It was a pleasant Saturday afternoon in the Alliance capital of Stormwind, and the radiance of the sun flooded its paved streets with a brilliant chrome sheen. Adventurers of every stripe congregated outside of doorways, unhurriedly taking their finds to the Auction House or paying their respects to Highlord Bolvar Fordragon in the keep. Suddenly a Level 1 character bolts up to the mailbox and exhorts, "Visit [URL deleted] for the best WoW Gold Prices~ $5.99 per 100G delivered in 1-24 hrs. Powerlevel 1-70 for $359 7 days guaranteed, Honorfarming $14.99 per 10K honor AV"
We're all familiar with this bizarre phenomenon in some form or another. Perhaps you've never had the misfortune of hearing one of these gold farmers hawking their wares in Orgrimmar, but surely you've stumbled upon the "player" who grinds for countless hours without so much as going AFK for a bio, or the 5000-gold piece of Linen Cloth that someone put on the neutral Auction House to transfer funds to whichever faction bought them. Failing that, surely you've heard the derogative terms "Chinese farmer" or "Ebayer", used to denigrate players who play so atrociously that they couldn't have earned their level and equipment, but instead shelled out real-life money for them.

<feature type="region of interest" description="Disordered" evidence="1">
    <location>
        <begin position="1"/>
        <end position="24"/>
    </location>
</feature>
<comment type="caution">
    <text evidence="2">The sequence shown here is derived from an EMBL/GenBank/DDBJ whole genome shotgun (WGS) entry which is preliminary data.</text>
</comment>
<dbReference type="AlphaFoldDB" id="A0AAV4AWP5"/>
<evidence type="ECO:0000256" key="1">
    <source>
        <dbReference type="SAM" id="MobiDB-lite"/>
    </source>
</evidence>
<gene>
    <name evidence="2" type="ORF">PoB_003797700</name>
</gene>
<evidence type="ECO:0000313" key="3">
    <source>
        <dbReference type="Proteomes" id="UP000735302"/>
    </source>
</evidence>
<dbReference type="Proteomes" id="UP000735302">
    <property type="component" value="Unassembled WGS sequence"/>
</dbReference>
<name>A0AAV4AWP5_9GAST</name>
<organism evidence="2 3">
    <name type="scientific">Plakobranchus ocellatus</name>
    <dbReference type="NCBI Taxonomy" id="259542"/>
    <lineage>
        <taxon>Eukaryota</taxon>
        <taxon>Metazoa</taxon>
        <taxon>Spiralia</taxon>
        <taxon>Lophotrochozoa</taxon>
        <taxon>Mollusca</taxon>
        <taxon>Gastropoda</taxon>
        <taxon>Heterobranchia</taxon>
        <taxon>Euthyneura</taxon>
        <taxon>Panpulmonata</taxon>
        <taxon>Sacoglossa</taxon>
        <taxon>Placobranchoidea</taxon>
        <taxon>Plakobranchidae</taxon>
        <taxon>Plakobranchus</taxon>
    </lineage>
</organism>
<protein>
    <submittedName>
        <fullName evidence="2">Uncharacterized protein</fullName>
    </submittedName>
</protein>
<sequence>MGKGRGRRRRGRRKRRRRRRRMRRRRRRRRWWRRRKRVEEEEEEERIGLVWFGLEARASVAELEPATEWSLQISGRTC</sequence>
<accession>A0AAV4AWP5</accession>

It all seems too ludicrous to be true, until you do a Google search for "World of Warcraft gold" or something similar, and find hundreds of sites willing to sell you not only gold, but powerleveling as well. Blizzard has unwittingly spawned an inchoate industry that pulls in millions of (non-virtual) dollars annually. Unfortunately for both the players and the gold farmers who rely on their work as a matter of survival, gold farming is a self-destructive industry.
Let's examine for a second the possible impetus for gold farming, or more accurately, the compulsion to convert real-life currency for its in-game equivalent. Not many can argue that World of Warcraft is a deeply engaging game, but as characters become more powerful, an exponentially larger investment of time (and gold) is required to continue progress. At level 5 it would not be unusual to level up within an hour, but at level 50 that elusive ding could take days. Unfortunately, free time in real life does not always accommodate this ever-steepening curve, and there is immense pressure (from guild mates as well as from endgame content that requires a high level) to continue advancing toward Level 70. Hence, some players find it necessary to tip the scales in their favor by purchasing gold.
That's nothing compared to what the supply side has suffered. In a 2006 crackdown against the gold farming industry, Blizzard nuked over 30,000 accounts, sending an amount of gold estimated to be nearly a billion into the depths of the Molten Core. At current market prices, 1 billion gold could sell for nearly $60 million.
Blizzard sure seems like a big bully in this market, but there must be a reason why gold selling is against the EULA, right?
Right--but I've reached the end of this blog entry. I'll get to the reasons next time around, I promise. /bye